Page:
Were these two coins, both minted around 18-19BC, trying to depict a rather odd celestial apparition, that was neither strictly a comet, nor a star, but rather a fiery conflagration in the sky that defied a normal definition?  Did Nibiru 'flare up' for a period of time as it approached the outer solar system?  This is known to happen with brown dwarfs, although our knowledge of sub-brown dwarfs (as old and as cold as Nibiru must be) does not allow us to know for sure in this case.

Such an event could well be considered as a formidable omen, one that justified the deification of the line of Julian as 'Gods'.  This would be particularly valid as an argument if such a connection between deification of ruling kings and the appearance of the 'Star' was a prophesied one.  Which is precisely what the parallel Messianic fever in Palestine was about.  All of this could be understood to stem from an ancient knowledge of the cyclical return of the Celestial King, Nibiru, as argued by Zecharia Sitchin.
 

There is an interesting parallel between the coin of Augustus discussed above and this one from Mauretania, minted around the time of Augustus. Perhaps this is simply a localised copy of the Roman Emperor's own coin, but it might also be an independent corroboration of an observed phenomenon.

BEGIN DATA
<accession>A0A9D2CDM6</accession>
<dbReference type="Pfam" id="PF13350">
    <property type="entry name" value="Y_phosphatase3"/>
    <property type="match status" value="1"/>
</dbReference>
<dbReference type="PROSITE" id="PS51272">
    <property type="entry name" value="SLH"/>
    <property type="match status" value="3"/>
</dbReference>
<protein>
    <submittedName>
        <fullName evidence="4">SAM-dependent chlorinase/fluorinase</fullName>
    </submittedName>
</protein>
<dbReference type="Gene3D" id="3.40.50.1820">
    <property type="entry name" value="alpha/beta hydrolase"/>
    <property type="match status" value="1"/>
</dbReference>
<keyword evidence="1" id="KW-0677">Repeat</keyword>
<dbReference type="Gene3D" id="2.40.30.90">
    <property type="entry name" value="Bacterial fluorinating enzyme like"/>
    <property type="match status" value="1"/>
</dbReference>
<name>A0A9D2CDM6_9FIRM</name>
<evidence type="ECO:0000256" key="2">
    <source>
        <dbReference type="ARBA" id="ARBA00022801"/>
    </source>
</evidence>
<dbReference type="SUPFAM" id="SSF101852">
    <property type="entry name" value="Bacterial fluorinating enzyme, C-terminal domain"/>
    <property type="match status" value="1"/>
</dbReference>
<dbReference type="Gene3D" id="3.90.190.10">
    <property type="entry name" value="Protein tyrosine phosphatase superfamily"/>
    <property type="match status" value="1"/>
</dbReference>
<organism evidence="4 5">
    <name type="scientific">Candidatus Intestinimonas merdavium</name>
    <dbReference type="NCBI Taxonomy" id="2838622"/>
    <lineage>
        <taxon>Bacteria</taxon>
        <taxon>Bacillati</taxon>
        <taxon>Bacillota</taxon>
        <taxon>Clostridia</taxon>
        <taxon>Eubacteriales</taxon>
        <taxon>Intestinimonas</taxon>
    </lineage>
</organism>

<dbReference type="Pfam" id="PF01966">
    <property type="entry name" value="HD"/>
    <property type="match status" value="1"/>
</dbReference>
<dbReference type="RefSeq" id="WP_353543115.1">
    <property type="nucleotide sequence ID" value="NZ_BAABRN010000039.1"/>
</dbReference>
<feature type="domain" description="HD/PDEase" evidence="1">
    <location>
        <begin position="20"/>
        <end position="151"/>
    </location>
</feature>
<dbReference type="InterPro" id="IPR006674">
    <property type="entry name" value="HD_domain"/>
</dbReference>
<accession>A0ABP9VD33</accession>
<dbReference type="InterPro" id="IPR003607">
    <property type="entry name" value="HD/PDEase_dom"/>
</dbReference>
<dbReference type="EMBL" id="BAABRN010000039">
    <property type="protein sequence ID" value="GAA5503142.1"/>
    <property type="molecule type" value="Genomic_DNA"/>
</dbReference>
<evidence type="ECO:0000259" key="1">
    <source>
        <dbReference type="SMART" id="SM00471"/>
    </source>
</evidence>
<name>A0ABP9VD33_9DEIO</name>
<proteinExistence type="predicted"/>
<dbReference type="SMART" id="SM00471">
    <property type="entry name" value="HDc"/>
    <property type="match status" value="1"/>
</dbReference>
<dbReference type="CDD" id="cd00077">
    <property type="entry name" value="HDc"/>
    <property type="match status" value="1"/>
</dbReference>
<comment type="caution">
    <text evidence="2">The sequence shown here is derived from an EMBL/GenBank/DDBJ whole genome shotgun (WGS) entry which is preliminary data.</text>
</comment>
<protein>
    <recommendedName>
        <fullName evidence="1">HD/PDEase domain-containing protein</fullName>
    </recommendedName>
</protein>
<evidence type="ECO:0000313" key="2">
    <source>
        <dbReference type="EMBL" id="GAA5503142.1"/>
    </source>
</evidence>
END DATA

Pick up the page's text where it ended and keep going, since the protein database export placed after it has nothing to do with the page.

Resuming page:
2005 Update: More Coins

 

Here are further examples of the crescent and seven stars imagery used on Roman coins. 

The first one is: Faustina, the wife of Hadrian's successor Antoninus Pius-AE AS. R: Crescent moon with seven stars/SC. RIC 1714

The second one is: Lucretius Trio Denarius. 76BC. Radiate head of Sol / TRIO within crescent moon with 7 stars.

 

Other Clues

During the 1st century AD a variety of coins were issued, by different ancient rulers, which bore a great resemblance to one another.  This hints at the importance attached to the astronomical symbols used.  A star is seen next to the zodiacal sign of Aries, one of the final constellations of Nibiru's visible perihelion transit.  The Star's position with respect to 'the Ram' is in keeping with the descriptions I have given of Nibiru's orbital path in 'Winged Disc', and would mark the point of departure of the Dark Star and its moons...the Sacrifice of the Lamb, perhaps.